the other day I was driving on the interstate. there was an accident way up ahead and all traffic was stopped. After I stopped and person behind me stopped someone was playing with their radio and probably speeding struck the car behind me so hard my full size truck was smooshed kind of like an accordion. But thankfully I was ok. In shock I guess I came to my senses. The car from behind me caught fire. the car that stuck that one went off towards the interstate median.I got out and tried to get the woman out of the car that was on fire. As soon as I got here door open the car exploded. There was nothing I could do. Many lives were changed forever because a young man didn't pay attention while driving.
please drive careful
That must've been quite the intense and emotional experience. I can't imagine trying to rescue someone from a fire and see that happen. Sounds like you did all you could.
So glad you're okay! Might be good to take it a bit easy the next few days, sometimes there can be musculoskeletal injuries that aren't super obvious right away after an accident like that. Plus that sounds traumatic to witness, for sure.
"The garden teaches us there is something we are all capable of doing. Only with something so small that can be in everyone's hand can we challenge the empire."
Oh lord, that's awful. What a terrible thing to experience and witness.
Driving is by far the most dangerous thing any of us do, except maybe skydiving and mountaineering. It's so routine, numbing our attention, and yet we live every moment within a hair's breadth of disaster.
Bruce, if in time you find that the images keep coming back to you or you're feeling guilt and remorse even though you couldn't do anything, please talk about it to people you trust, or a counsellor.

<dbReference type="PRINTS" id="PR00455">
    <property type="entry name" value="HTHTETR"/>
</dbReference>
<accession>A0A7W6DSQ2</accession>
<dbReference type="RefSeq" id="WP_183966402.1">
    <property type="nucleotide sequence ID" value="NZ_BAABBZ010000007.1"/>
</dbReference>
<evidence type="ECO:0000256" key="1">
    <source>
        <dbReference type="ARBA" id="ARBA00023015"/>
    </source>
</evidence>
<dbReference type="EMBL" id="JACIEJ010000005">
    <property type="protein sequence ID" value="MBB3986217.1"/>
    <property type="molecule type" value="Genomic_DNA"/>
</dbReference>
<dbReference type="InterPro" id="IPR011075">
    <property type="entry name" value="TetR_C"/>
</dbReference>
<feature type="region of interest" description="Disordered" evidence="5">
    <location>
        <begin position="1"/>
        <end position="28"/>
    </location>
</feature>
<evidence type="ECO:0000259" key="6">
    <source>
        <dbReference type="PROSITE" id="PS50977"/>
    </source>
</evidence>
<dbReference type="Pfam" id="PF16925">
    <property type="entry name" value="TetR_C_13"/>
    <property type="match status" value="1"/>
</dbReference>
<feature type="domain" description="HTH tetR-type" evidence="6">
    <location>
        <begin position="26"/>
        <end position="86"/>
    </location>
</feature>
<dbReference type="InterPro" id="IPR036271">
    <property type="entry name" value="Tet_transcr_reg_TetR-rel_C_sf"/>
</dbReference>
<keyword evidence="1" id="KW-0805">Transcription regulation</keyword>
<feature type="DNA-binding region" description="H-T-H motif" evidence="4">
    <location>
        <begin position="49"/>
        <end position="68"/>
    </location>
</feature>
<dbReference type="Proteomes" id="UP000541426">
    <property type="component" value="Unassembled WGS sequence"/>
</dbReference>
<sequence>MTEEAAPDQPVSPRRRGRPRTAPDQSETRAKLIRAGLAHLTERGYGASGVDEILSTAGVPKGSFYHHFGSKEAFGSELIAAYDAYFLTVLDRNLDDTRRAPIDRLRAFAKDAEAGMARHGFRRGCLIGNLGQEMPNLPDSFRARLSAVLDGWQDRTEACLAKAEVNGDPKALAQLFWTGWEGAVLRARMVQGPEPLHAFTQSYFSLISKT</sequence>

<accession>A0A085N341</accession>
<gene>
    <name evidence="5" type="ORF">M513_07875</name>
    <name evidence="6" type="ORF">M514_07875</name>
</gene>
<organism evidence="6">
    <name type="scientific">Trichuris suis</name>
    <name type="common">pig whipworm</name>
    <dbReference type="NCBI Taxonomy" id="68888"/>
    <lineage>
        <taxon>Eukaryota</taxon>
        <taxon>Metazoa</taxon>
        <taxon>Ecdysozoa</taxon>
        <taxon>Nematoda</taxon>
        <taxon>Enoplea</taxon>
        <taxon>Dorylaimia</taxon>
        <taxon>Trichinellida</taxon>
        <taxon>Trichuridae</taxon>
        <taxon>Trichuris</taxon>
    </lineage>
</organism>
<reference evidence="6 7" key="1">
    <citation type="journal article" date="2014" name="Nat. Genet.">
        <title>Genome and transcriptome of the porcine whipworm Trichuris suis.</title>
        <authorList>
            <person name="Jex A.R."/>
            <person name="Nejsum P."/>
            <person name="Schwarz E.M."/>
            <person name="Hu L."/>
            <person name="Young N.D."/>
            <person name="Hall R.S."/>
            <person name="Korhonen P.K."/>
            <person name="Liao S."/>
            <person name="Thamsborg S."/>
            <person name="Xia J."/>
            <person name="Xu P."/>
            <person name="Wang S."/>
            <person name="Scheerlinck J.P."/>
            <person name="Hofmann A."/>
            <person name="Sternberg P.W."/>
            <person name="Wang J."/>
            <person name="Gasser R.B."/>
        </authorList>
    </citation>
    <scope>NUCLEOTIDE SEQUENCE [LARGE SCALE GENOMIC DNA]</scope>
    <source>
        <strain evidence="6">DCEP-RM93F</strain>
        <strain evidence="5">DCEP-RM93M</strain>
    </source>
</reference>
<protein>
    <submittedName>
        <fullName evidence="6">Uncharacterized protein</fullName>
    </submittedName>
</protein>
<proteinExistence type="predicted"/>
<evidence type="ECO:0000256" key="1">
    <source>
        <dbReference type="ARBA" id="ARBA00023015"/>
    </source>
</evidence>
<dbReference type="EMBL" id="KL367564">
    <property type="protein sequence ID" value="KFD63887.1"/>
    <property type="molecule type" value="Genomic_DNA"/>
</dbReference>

Bruce, I am so sorry to hear about the accident. Don't be surprised if you feel out of sorts for several (or more) days after. Physical and emotional shock are nature's way of shielding us in the short term so that we can function, but at some point it may feel very real and personal. That's ok. Talking to someone or several someones about the experience will help you sort it out too.
After my car wreck a long time ago, I remember calmly talking to the state troopers, then going to get a burger, driving my totaled car home then going numb and not able to think straight. I never ate the food and was just on autopilot. I had serious injuries to my back and neck but felt no pain. It took several days to figure out all the physical and emotional things that were happening. The best advice I can give you is to just ride it out and get any help to need to do this.
It's amazing how a split second of inattention can cause so much harm.
Ouch ouch ouch. I've seen Bruce's truck & it was a big heavy duty truck. That must have been one heck of an impact. It's a terrible feeling to not be able help someone else in such a bad situation. Sometimes there's just nothing us mere mortals can do. Hang in there Bruce. Not trying to be funny but what did the car that hit you look like? Fubar I'm guessing.
For the record I made many skydives for the military & climbed many mountains too. Driving is much scarier. Almost without exception folks who parachute & climb mountains are extremely careful with every tiny detail because they fully understand the consequences of mistakes. Drivers? Not so much.
Argue for your limitations and they are yours forever.
Bruce, that was certainly a traumatic event. If you feel you need more help, can I recommend EMDR trauma therapy, Eye movement desensitization response? I truly help me in dealing with trauma that had me paralyzed from fear and unable to work for 6 years. I spent 6 years barely getting off the couch, not getting dressed, leaving the house much at all. This therapy was a huge game-changer for me. Please seek professional help if you think you need it. You were very brave to try to save the other driver, not take care of yourself. I hope that the driver that hit that car has been charged.
Josephine, Forest Witch
Self destruct mode activated. Instructions for deactivation encoded in this tiny ad.